From the Journals

Microdiscectomy lessens pain intensity after persistent sciatica


 

FROM THE NEW ENGLAND JOURNAL OF MEDICINE

Microdiscectomy could significantly reduce pain intensity at 6 months in people with chronic sciatica caused by lumbar disc herniation, a randomized controlled trial has found.

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Researchers reported the outcomes of a single-center trial in the New England Journal of Medicine in which 128 patients with chronic sciatica resulting from lumbar disc herniation were randomized either to microdiscectomy or 6 months of standardized nonoperative care, followed by surgery if required.

Chris S. Bailey, MD, of the Schulich School of Medicine and Dentistry at Western University in Toronto, Ontario, and coauthors wrote that, while the majority of patients with sciatica from acute herniation of the lumbar disc improve with conservative care, there is little study comparing surgery with conservative care in patients whose symptoms have lasted longer than 3 months.

In this study, all patients had experienced unilateral radiculopathy for 4-12 months. Those randomized to surgery were operated on a median of 3.1 weeks after enrollment, while those randomized to nonsurgical treatment received education on exercise, functioning, and the use of oral analgesics, as well as active physiotherapy and epidural glucocorticoid injections if needed.

At 6 months, the surgical group showed significantly lower visual analog scale scores for leg-pain intensity, compared with the nonsurgical group (2.8 vs. 5.2; 95% confidence interval, 1.4-3.4; P < .001) and the difference persisted at 1 year (2.6 vs. 4.7).

In an editorial accompanying the study, Andrew J. Schoenfeld, MD, and James D. Kang, MD, of the department of orthopedic surgery at Brigham and Women’s Hospital and Harvard Medical School, both in Boston, described the results in this group of patients with persistent sciatica as “encouraging,” and suggested the improvement may be because the surgery achieves more rapid decompression of the compressed nerve.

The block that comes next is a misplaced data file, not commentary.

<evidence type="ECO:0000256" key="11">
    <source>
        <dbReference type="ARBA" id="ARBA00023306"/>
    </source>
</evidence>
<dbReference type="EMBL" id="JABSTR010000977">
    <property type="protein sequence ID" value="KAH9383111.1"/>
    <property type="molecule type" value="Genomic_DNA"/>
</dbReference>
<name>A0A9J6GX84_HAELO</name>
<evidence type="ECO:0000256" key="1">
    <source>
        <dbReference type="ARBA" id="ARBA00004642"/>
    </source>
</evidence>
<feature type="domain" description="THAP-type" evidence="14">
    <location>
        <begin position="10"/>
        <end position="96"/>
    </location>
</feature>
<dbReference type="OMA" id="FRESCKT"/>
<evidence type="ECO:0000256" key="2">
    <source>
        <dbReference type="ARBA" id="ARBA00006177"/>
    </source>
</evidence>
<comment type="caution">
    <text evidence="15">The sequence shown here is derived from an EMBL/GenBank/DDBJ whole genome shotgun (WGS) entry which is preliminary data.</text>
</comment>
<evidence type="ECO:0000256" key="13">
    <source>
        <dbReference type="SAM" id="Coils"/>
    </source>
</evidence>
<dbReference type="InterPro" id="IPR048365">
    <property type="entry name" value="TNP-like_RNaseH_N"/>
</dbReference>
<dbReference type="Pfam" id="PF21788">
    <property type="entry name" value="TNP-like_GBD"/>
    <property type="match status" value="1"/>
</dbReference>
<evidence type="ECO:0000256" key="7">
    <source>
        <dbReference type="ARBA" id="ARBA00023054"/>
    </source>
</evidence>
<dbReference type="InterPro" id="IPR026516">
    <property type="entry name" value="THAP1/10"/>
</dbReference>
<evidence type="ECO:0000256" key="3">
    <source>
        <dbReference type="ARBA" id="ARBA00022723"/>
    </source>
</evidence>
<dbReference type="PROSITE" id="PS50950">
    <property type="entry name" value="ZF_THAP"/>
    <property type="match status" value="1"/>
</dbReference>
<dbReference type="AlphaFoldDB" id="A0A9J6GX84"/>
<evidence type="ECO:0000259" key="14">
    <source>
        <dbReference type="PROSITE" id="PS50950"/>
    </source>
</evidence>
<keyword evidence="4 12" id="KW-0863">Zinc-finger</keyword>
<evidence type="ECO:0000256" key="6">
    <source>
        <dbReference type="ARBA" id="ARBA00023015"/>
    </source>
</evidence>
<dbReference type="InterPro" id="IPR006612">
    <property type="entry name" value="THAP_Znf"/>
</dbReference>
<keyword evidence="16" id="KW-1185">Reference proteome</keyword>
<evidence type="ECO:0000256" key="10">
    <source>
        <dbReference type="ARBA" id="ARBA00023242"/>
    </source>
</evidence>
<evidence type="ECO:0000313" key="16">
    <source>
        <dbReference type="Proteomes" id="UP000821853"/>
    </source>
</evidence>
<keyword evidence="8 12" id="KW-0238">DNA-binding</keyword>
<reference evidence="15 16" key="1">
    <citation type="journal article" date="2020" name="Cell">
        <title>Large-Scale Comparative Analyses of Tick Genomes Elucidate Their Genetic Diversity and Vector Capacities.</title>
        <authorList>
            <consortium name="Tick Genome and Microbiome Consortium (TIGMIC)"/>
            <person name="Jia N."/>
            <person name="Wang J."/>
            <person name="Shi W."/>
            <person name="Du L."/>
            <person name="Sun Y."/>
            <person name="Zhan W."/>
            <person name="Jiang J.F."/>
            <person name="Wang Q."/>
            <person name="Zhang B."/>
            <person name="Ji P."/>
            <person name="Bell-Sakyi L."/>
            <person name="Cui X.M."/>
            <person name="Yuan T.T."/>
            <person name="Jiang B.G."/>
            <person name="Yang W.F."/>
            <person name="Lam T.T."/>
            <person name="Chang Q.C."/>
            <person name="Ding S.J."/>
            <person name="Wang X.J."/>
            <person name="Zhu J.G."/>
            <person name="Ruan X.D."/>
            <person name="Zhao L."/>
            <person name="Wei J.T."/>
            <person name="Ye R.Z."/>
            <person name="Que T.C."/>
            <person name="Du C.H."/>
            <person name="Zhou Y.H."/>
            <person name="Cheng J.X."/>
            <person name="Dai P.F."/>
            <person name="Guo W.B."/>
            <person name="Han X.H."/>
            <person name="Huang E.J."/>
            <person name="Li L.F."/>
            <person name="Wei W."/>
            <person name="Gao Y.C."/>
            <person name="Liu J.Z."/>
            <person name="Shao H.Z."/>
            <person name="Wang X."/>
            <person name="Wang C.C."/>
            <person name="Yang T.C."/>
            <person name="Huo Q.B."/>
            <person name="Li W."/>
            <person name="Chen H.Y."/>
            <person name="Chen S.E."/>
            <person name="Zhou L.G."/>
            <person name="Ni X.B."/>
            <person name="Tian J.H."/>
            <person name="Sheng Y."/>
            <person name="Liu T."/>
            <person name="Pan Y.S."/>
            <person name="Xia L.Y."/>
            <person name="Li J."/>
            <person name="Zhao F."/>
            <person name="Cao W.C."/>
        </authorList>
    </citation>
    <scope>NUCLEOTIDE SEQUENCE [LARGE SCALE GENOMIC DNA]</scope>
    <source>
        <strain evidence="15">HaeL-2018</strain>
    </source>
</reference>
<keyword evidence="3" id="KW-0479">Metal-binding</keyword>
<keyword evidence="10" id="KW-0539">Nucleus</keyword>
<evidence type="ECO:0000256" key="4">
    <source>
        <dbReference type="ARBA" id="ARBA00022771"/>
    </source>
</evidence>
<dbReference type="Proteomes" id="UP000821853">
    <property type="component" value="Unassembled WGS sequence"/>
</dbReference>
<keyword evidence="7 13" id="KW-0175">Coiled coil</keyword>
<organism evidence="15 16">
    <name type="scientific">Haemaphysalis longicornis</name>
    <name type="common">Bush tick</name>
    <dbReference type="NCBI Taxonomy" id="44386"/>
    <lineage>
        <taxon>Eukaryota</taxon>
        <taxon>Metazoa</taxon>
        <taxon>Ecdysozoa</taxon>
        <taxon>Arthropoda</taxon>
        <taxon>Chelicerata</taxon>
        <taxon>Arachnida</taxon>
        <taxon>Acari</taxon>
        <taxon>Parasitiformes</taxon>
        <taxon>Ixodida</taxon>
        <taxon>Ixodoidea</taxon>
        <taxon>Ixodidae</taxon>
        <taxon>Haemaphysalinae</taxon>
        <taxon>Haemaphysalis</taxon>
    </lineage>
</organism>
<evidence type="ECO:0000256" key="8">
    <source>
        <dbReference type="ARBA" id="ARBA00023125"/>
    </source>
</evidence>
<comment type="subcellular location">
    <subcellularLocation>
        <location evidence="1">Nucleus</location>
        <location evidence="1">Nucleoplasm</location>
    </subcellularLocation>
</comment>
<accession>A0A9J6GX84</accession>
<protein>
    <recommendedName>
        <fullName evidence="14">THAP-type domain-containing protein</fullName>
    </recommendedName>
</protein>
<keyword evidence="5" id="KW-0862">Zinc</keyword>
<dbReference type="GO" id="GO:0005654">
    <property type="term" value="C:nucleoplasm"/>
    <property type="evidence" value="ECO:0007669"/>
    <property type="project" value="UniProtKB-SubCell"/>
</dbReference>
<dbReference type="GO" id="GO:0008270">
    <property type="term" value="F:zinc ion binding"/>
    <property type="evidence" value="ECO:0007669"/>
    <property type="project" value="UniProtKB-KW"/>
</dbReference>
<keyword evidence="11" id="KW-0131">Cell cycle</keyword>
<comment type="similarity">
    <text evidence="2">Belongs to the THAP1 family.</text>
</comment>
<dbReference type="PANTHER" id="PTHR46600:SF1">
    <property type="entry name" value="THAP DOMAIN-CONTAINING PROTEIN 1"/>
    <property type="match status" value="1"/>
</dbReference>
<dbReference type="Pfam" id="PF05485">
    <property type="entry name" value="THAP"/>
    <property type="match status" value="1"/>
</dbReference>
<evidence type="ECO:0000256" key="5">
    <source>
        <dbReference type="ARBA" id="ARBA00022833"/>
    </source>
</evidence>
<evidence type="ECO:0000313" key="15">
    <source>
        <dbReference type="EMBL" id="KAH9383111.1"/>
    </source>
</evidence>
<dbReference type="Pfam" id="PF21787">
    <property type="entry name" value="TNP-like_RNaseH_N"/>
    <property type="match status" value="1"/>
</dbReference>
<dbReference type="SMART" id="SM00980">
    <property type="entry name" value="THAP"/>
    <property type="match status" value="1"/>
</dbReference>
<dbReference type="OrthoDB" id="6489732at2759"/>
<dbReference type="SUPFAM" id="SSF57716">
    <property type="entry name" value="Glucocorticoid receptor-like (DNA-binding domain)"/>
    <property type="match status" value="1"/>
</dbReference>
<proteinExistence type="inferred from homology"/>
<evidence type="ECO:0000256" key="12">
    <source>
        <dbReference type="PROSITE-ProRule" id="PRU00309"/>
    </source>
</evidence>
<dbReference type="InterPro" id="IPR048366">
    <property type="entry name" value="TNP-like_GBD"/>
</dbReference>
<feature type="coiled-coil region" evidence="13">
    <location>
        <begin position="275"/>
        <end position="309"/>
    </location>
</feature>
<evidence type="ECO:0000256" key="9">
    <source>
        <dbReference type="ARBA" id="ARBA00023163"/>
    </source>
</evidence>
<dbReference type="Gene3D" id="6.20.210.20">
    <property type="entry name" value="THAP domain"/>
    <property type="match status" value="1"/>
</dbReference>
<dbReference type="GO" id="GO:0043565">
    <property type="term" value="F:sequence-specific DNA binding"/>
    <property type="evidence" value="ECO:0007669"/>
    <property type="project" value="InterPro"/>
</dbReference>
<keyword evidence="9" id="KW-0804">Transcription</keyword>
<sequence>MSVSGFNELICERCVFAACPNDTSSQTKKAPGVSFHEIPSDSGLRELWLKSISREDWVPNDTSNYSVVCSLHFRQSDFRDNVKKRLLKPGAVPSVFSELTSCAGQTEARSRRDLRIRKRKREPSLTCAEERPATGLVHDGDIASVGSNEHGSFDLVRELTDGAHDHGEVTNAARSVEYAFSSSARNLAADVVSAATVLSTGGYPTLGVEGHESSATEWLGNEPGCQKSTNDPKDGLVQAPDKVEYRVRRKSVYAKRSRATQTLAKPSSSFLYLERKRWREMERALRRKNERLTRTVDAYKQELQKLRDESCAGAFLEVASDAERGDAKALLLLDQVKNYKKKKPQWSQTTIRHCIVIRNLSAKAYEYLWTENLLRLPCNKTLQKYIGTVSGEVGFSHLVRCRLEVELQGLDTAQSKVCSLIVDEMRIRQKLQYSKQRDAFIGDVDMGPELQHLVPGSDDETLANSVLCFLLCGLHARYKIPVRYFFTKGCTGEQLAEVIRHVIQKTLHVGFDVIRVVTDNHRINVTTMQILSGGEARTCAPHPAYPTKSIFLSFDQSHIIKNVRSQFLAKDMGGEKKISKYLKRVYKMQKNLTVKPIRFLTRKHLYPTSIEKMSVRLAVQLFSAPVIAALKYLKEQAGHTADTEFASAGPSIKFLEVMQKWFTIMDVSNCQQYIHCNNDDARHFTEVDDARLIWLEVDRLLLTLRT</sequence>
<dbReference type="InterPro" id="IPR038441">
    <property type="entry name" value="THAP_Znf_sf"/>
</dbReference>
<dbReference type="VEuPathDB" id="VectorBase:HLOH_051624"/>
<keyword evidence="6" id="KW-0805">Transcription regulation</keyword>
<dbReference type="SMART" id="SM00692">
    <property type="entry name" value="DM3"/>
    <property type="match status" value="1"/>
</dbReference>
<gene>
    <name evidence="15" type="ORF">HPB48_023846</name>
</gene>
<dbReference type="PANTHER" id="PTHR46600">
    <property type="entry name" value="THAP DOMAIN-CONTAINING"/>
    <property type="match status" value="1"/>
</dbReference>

“Patients in the current trial who were assigned to undergo surgery received the intervention relatively quickly, at a median of 3 weeks, and it is reasonable to conclude that expeditious removal of the nerve compression minimized the potential for long-term persistence of pain,” they wrote.

Among the 64 patients who were randomized to nonsurgical treatment, 22 (34%) crossed over to undergo surgery at a median of 11 months after enrollment in the study. These patients tended to be younger at baseline, and less likely to have an asymmetrical decrease in reflexes.

The intention-to-treat analysis found a similar rate of surgical adverse events in the group initially randomized to surgery and the group who crossed over to have surgery (6% vs. 8%). Two patients in the surgical group and one in the crossover group experienced superficial wound infections, while two patients in the crossover group and one in the surgical group experienced new-onset postoperative neuropathic pain. Two patients in the surgical group also had a recurrence of their herniation; one underwent further surgery for it 250 days after the initial procedure, and the other did not.